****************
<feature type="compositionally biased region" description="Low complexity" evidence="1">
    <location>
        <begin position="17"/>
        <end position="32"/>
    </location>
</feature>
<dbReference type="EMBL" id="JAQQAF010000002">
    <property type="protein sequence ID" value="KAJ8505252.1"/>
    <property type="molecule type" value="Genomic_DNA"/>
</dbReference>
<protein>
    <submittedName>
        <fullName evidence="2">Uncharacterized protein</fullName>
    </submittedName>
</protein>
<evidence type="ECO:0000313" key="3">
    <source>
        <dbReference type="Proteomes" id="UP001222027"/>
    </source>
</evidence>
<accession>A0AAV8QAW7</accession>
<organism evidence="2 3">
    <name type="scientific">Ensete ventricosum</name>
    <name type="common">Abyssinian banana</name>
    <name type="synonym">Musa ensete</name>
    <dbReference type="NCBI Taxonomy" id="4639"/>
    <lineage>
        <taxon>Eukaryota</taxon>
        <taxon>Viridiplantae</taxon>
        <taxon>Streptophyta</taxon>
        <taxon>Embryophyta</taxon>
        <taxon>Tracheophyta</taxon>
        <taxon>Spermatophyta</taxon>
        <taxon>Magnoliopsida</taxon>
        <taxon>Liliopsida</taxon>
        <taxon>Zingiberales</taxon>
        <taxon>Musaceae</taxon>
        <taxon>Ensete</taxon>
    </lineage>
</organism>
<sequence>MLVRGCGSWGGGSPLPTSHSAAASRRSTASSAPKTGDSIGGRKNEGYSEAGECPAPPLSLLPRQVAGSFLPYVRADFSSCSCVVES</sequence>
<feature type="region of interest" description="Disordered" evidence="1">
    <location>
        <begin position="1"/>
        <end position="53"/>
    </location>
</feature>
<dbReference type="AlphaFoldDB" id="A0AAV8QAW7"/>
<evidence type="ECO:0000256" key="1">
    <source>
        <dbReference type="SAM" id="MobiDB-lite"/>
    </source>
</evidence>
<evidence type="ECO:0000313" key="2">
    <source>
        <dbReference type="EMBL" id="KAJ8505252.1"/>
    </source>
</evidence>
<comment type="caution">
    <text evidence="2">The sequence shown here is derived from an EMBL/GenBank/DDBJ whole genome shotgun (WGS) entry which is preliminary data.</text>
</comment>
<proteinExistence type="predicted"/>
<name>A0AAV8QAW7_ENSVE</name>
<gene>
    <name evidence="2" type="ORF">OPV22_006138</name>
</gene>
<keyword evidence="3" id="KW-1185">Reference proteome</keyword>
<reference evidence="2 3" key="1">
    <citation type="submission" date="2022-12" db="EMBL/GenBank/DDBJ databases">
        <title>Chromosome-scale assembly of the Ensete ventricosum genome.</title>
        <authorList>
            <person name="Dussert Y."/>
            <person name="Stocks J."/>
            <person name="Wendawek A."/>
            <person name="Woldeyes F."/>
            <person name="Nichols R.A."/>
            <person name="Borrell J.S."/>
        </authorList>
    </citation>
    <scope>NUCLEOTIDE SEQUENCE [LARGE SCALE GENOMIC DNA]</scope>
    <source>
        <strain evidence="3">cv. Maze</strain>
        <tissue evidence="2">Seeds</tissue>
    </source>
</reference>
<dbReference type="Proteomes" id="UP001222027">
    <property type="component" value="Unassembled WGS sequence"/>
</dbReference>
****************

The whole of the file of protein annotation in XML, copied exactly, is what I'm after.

<feature type="compositionally biased region" description="Low complexity" evidence="1">
    <location>
        <begin position="17"/>
        <end position="32"/>
    </location>
</feature>
<dbReference type="EMBL" id="JAQQAF010000002">
    <property type="protein sequence ID" value="KAJ8505252.1"/>
    <property type="molecule type" value="Genomic_DNA"/>
</dbReference>
<protein>
    <submittedName>
        <fullName evidence="2">Uncharacterized protein</fullName>
    </submittedName>
</protein>
<evidence type="ECO:0000313" key="3">
    <source>
        <dbReference type="Proteomes" id="UP001222027"/>
    </source>
</evidence>
<accession>A0AAV8QAW7</accession>
<organism evidence="2 3">
    <name type="scientific">Ensete ventricosum</name>
    <name type="common">Abyssinian banana</name>
    <name type="synonym">Musa ensete</name>
    <dbReference type="NCBI Taxonomy" id="4639"/>
    <lineage>
        <taxon>Eukaryota</taxon>
        <taxon>Viridiplantae</taxon>
        <taxon>Streptophyta</taxon>
        <taxon>Embryophyta</taxon>
        <taxon>Tracheophyta</taxon>
        <taxon>Spermatophyta</taxon>
        <taxon>Magnoliopsida</taxon>
        <taxon>Liliopsida</taxon>
        <taxon>Zingiberales</taxon>
        <taxon>Musaceae</taxon>
        <taxon>Ensete</taxon>
    </lineage>
</organism>
<sequence>MLVRGCGSWGGGSPLPTSHSAAASRRSTASSAPKTGDSIGGRKNEGYSEAGECPAPPLSLLPRQVAGSFLPYVRADFSSCSCVVES</sequence>
<feature type="region of interest" description="Disordered" evidence="1">
    <location>
        <begin position="1"/>
        <end position="53"/>
    </location>
</feature>
<dbReference type="AlphaFoldDB" id="A0AAV8QAW7"/>
<evidence type="ECO:0000256" key="1">
    <source>
        <dbReference type="SAM" id="MobiDB-lite"/>
    </source>
</evidence>
<evidence type="ECO:0000313" key="2">
    <source>
        <dbReference type="EMBL" id="KAJ8505252.1"/>
    </source>
</evidence>
<comment type="caution">
    <text evidence="2">The sequence shown here is derived from an EMBL/GenBank/DDBJ whole genome shotgun (WGS) entry which is preliminary data.</text>
</comment>
<proteinExistence type="predicted"/>
<name>A0AAV8QAW7_ENSVE</name>
<gene>
    <name evidence="2" type="ORF">OPV22_006138</name>
</gene>
<keyword evidence="3" id="KW-1185">Reference proteome</keyword>
<reference evidence="2 3" key="1">
    <citation type="submission" date="2022-12" db="EMBL/GenBank/DDBJ databases">
        <title>Chromosome-scale assembly of the Ensete ventricosum genome.</title>
        <authorList>
            <person name="Dussert Y."/>
            <person name="Stocks J."/>
            <person name="Wendawek A."/>
            <person name="Woldeyes F."/>
            <person name="Nichols R.A."/>
            <person name="Borrell J.S."/>
        </authorList>
    </citation>
    <scope>NUCLEOTIDE SEQUENCE [LARGE SCALE GENOMIC DNA]</scope>
    <source>
        <strain evidence="3">cv. Maze</strain>
        <tissue evidence="2">Seeds</tissue>
    </source>
</reference>
<dbReference type="Proteomes" id="UP001222027">
    <property type="component" value="Unassembled WGS sequence"/>
</dbReference>